Examines the linguistic issues facing editors of two 18th century Scottish editors, Allan Ramsay and Thomas Ruddiman, in modifying or standardizing the language in earlier Scottish poetic manuscripts, arguing that "the editorial process is not—and never has been—“neutral” or “objective” but is rather a hermeneutic act constrained by contemporary conditions of publication and intended audience," and that Ramsay and Ruddiman, like modern editors, were "constrained in quite delicate ways by their historical setting."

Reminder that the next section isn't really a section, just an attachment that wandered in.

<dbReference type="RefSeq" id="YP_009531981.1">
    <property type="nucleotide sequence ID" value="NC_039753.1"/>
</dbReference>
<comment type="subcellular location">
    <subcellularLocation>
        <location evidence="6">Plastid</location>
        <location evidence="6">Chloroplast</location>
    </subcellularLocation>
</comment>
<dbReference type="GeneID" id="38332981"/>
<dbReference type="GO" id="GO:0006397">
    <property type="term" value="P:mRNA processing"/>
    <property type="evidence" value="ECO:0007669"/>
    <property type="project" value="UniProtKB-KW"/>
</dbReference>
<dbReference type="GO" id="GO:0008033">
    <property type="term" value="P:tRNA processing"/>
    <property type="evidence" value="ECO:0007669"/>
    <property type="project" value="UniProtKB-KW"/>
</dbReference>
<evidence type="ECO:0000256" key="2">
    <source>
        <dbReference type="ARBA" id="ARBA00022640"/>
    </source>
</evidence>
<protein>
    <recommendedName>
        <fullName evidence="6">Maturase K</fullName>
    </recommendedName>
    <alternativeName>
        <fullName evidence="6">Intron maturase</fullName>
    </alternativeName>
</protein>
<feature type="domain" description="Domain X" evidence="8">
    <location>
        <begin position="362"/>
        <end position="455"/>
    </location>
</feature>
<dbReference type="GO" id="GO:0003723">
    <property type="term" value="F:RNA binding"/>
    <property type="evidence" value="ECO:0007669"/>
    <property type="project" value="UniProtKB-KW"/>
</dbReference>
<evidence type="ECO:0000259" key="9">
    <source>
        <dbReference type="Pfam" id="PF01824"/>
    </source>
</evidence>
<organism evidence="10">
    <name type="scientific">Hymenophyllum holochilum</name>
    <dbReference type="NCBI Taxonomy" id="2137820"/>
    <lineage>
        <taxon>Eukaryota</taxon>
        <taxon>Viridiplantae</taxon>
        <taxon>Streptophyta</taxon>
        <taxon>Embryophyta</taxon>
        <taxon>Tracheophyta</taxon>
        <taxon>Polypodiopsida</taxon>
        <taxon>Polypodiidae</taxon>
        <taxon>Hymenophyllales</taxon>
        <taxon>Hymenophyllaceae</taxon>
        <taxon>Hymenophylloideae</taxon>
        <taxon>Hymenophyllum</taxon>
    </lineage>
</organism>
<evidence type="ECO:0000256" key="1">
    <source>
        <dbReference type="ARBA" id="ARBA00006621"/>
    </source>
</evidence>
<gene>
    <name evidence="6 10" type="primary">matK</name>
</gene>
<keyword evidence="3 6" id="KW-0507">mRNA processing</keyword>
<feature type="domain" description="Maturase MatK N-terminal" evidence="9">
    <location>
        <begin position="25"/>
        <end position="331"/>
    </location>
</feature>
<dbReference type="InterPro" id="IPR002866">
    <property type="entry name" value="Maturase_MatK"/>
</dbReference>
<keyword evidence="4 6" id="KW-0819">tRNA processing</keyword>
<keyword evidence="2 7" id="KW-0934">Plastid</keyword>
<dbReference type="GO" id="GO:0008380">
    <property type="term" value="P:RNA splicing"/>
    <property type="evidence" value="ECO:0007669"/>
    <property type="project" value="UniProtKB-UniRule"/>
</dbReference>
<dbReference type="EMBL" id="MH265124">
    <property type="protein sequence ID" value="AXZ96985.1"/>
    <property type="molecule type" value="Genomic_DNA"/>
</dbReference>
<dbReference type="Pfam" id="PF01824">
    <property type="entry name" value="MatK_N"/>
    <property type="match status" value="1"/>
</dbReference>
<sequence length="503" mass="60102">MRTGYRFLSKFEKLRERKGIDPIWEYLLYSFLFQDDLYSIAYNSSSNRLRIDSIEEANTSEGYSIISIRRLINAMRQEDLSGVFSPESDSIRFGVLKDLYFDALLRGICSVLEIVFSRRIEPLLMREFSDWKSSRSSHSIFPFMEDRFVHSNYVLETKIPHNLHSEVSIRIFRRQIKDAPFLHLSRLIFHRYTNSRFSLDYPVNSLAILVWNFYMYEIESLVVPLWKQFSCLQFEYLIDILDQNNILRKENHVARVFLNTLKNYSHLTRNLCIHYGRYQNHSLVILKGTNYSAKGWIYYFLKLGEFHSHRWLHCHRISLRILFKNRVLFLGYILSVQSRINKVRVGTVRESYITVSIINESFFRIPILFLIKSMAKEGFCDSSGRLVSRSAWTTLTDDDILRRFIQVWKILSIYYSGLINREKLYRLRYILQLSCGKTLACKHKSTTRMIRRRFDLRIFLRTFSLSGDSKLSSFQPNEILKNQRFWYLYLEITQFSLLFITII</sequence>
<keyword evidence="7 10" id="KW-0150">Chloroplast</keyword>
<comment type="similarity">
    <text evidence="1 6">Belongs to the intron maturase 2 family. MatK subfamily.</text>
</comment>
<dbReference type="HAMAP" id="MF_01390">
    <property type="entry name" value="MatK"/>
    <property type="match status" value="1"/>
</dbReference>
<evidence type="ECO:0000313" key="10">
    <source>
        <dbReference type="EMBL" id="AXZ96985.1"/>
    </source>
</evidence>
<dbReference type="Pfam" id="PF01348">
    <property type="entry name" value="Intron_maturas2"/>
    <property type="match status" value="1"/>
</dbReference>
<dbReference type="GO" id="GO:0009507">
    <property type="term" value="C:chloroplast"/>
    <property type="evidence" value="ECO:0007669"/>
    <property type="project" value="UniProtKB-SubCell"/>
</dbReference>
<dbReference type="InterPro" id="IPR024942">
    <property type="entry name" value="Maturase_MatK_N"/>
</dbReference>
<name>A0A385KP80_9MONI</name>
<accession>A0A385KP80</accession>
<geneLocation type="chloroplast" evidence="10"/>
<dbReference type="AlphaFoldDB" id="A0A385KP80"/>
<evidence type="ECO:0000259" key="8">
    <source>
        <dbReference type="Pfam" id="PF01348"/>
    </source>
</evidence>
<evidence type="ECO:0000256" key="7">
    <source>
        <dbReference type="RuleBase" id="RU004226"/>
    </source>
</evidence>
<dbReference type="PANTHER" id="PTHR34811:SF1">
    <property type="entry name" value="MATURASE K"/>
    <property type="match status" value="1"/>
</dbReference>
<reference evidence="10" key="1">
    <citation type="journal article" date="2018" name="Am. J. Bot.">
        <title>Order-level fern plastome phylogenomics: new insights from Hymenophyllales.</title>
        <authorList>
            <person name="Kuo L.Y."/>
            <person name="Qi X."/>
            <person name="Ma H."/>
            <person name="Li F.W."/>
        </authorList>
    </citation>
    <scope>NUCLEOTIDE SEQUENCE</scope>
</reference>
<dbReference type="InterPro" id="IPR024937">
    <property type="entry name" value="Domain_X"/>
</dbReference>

Smith, Jeremy J.
"Methodising Scots: the Cases of Allan Ramsay & Thomas Ruddiman,"
Studies in Scottish Literature:
Available at: https://scholarcommons.sc.edu/ssl/vol46/iss2/9